Why and How of IPv6
Do you remember the operator-assisted phone systems now only alive in
old black and white movies? An operator sitting behind a large board of
plugs would literally connect you to your call. Imagine how cumbersome
a system like that would be today, where the majority of people not only
have access to a phone but also carry a cell phone. A system like this
has definite limitations for the demands of todays users (and probably
did then), which is why it is no longer in use.
Eventually the current Internet technology, Internet Protocol version
4 (IPv4), will be as restricting to people, businesses and the implementation
of new technologies as the old phone system would be in todays work
environment. As many of you know, IPv4 has limitations that will hinder
developments in Voice over IP (VoIP), mobile applications and devices,
and network centric war fighter communications for the military. Specifically,
the limitations are the need for Network Address Translation (NAT) and
the limitation on the number of available IP addresses. By transitioning
a network to IPv6, these issues can be more easily addressed.
In this article we will take a look at what specifically is driving the
transition to IPv6 and what you need to know about IPv6 to ensure a successful
The Demand for Addresses
How is it that we can run out of IP addresses? Since the dawn of the Internet,
large numbers of applications have been developed to further leverage
this revolutionary medium, greatly increasing the number of services,
customers and devices requiring unique IP addresses. Three distinct factors
can be pointed to as drivers.
The US Department of Defense (DoD), having the most immediate need
for additional IP addresses, is the lead driver with IPv6 compliance
requirements already in place. All new networking equipment purchases
must be IPv6 compatible, and Department-wide IPv6 usage is scheduled
by 2008. As the DoD moves to implement the concept of network
centric warfare (its ability to access, gather, process, and
manage information to the benefit of the war fighter and all the military),
each weapon, soldier, helmet, tank, etc. will require an individual
IP address in order to be part of the network, dramatically increasing
DoDs demand for IP addresses. The Navy-Marine Corps Intranet
(NMCI) and Global Information Grid-Bandwidth Expansion (GIG-BE) projects
are two of the most visible DoD programs that are already following
the mandate to migrate to IPv6. Juniper Networks products
have been installed in both networks.
Wireless access to information through a growing market of new devices
such as cell phones, PCs, PDAs, etc. further increases the need for
additional IP addresses. Enterprise wireless email users alone numbered
3.2 million in 2004, 60 percent more than 2003, according to technology
market research firm Radicati Group, a number that is expected to
continue to grow.
With broadband access more common and increasingly affordable, online
gaming in both the US and abroad is on the rise. From January 2002
to 2003, the online gaming industry in Europe more than doubled its
population of users to 5.8 million, according to Nielsen//NetRatings.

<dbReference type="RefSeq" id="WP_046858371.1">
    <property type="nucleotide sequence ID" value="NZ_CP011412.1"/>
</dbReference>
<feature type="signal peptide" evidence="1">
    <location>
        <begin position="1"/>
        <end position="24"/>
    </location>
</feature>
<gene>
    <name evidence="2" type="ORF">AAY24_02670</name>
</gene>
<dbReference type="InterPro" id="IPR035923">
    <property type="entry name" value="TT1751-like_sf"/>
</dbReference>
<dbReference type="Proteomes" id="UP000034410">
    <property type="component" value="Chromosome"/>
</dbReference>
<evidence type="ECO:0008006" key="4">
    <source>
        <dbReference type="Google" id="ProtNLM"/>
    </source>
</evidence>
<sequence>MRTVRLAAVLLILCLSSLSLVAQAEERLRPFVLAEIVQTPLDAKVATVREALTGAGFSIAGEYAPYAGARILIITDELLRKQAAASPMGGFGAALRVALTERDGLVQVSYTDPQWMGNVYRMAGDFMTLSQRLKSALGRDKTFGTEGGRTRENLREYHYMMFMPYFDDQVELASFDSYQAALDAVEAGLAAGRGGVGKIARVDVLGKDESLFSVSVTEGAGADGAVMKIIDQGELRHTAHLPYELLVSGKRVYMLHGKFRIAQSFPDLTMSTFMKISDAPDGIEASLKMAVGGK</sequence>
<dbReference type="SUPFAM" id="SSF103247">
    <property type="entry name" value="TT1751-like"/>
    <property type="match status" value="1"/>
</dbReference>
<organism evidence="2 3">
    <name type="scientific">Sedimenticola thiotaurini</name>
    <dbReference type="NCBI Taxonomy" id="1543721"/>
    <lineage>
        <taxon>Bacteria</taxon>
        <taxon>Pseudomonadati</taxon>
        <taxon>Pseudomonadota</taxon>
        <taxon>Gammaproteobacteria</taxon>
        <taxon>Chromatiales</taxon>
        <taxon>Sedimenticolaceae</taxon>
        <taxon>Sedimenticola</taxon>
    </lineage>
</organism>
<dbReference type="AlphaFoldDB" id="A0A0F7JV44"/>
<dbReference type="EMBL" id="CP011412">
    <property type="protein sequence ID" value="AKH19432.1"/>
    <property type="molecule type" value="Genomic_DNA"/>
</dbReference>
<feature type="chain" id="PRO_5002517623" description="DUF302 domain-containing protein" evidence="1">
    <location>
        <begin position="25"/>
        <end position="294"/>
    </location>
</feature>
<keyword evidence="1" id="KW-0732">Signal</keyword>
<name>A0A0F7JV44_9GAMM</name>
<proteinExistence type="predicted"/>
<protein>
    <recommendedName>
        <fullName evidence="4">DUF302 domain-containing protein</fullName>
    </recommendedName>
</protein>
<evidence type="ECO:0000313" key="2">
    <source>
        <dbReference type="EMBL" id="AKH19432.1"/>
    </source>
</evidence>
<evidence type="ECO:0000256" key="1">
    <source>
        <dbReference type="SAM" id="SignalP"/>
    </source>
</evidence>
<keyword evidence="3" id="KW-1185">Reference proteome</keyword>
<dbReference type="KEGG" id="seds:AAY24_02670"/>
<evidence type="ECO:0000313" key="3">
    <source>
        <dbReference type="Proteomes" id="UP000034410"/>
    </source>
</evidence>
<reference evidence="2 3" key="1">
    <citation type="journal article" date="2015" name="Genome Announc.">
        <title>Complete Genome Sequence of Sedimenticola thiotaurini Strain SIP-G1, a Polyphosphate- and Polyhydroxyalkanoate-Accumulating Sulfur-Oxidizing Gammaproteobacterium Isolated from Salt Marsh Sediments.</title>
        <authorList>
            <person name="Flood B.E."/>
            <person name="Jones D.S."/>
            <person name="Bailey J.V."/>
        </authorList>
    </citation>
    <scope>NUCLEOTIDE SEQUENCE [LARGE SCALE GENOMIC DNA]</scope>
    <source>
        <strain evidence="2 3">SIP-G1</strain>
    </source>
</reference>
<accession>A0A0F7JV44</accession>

In the U.S. alone, online gaming will grow to approximately 24% of
all gaming revenues (~$10.8B) in 2006, according to Jupiter Media
Metrix. With revenues from computer games now exceeding that from
the Hollywood box office and people of all ages seeking their entertainment
online (whether by computer games or file sharing), there will be
an increased number of users, each needing a unique IP address.
Ensuring a Successful Transition to IPv6
Exactly when an organization will need to have the capabilities to support
IPv6 depends on its enterprise and business needs. For many, this means
that there is enough time to plan before diving into a network transformation.
Based on the Juniper Networks experience with networks like NMCI and GIG-BE,
its support of Aberdeen and Moonv6 (functional IPv6 networks), and its
R&D related to IPv6, here are some items to know to ensure a successful
transition to IPv6.
Dual support of v6 and v4
Although the adoption of v6 has been readily accepted in Asia and
Europe, the United States has been slower to adopt because the perceived
need has not been great outside the DoD. And because adoption will
happen at different rates across various industry segments, it will
be important to have dual stack IPv6 and IPv4 support. Juniper Networks
products such as NetScreen 5XT and 500 provide dual stack abilities
at the CPE and firewall, respectively, while the E and M Series allow
for this at the core and edge of the network.
Support Dual Data paths for SOHO and Branch Office
Using this dual path model, small office/home offices (SOHOs) and
company headquarters can benefit from the ability to separate corporate
encrypted traffic from non-secure Internet traffic. This prioritization
of network traffic allows for greater network efficiency and additional
Support Existing Service Provider Backbones to Offer Enhanced IPv6
Products such as the Juniper E Series router allow for IPv4 addresses
to be assigned an IPv6 prefix for IPv6 addressing. This also serves
as a 6PE, enabling IPv6 over existing MPLS backbones, allowing service
providers to offer enhanced services with guaranteed QoS. Through
these features, service providers will be able to offer enhanced IPv6.
With the adoption of IPv6 come financially viable deployment options for
the enterprise and service providers. The transition can be accomplished
without compromising security, quality of service, availability or performance.
Juniper Networks understands the importance of these factors and has products
such as the E and M Series and NetScreen product lines that uniquely provide
routed IPv6 end-to-end.
For more information on Juniper Networks IPv6 capabilities, contact Rod